Numbers and percentages of major diagnoses are listed in Table 2. Heart failure was the most frequent reason for MV in either group (14.0% in the non-ICU group and 12.3% in the ICU group). Diseases requiring surgical interventions, including interventional radiology—such as aortic dissection, acute myocardial infarction, and subarachnoid hemorrhage—were frequently managed in ICUs. Diseases common in elderly patients, such as aspiration pneumonia, were more frequently managed in non-ICU settings.
Epidemiological data according to diagnosis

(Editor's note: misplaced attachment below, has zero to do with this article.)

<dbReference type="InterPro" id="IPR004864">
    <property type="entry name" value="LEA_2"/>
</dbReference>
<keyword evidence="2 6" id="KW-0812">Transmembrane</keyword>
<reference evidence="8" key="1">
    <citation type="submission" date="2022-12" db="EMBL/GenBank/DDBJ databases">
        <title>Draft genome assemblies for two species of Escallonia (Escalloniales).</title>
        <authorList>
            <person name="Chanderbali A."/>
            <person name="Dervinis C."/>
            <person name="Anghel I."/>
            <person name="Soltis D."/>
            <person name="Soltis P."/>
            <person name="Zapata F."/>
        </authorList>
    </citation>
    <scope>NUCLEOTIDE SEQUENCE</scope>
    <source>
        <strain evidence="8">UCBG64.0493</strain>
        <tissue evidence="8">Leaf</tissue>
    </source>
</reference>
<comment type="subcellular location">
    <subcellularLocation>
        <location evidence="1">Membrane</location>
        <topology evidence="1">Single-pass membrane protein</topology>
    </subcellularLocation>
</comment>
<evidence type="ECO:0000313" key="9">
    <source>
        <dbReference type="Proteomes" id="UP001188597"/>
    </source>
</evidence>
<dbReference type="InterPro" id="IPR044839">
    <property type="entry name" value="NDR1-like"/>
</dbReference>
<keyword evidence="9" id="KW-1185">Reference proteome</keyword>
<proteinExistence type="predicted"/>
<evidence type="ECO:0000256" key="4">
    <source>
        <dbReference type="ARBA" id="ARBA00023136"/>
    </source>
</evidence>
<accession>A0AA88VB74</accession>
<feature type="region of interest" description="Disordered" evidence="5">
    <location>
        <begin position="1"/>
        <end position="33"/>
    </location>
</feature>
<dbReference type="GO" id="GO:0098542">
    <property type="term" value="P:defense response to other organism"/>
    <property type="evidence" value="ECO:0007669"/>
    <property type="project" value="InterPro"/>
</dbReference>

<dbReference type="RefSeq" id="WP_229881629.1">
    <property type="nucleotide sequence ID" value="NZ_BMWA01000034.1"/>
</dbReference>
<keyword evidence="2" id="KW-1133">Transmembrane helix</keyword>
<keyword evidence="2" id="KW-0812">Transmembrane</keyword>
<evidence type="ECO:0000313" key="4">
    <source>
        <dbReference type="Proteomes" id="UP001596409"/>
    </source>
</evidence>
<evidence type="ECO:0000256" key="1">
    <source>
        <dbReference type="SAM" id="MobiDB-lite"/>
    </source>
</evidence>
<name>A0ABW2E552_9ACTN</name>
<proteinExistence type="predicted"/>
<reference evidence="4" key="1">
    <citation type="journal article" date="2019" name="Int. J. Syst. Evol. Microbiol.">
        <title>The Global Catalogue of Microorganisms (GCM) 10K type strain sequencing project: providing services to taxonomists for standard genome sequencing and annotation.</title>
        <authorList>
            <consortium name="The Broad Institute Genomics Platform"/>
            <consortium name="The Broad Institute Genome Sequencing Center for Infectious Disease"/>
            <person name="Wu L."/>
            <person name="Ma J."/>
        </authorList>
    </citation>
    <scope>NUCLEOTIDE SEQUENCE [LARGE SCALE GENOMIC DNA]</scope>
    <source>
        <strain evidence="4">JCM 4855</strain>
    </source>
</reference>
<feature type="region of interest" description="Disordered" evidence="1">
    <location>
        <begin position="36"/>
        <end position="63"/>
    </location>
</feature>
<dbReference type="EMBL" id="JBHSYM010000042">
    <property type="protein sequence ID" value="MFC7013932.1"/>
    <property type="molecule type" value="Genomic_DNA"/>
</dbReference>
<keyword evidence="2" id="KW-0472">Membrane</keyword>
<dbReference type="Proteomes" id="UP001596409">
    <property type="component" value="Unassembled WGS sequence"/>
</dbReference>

To define the characteristics of ICU and non-ICU patients, we further analyzed three major diseases: heart failure, sepsis, and aspiration pneumonia (Table 3). We chose these diseases because they are treated in any type of hospital (i.e., they do not usually require surgical intervention). The number of patients with heart failure was similar between the ICU and non-ICU groups, whereas patients with sepsis were more frequently treated in ICUs and patients with aspiration pneumonia were more frequently treated in non-ICU settings. Regardless of the diagnosis, in-hospital mortality rates were significantly higher in non-ICU groups (heart failure, P = 0.045; sepsis, P = 0.001; aspiration pneumonia, P < 0.001). The age of patients treated in non-ICU settings was significantly higher in patients with heart failure (P = 0.037) and aspiration pneumonia (P < 0.001) but not in patients with sepsis (P = 0.134). In patients with sepsis, use of catecholamines (P < 0.001) and renal replacement (P < 0.001) therapies were more frequent in the ICU group. These data suggest that septic ventilated patients have worse outcomes in non-ICU settings, regardless of the fact that their disease may be less severe and despite their similar ages to ICU patients.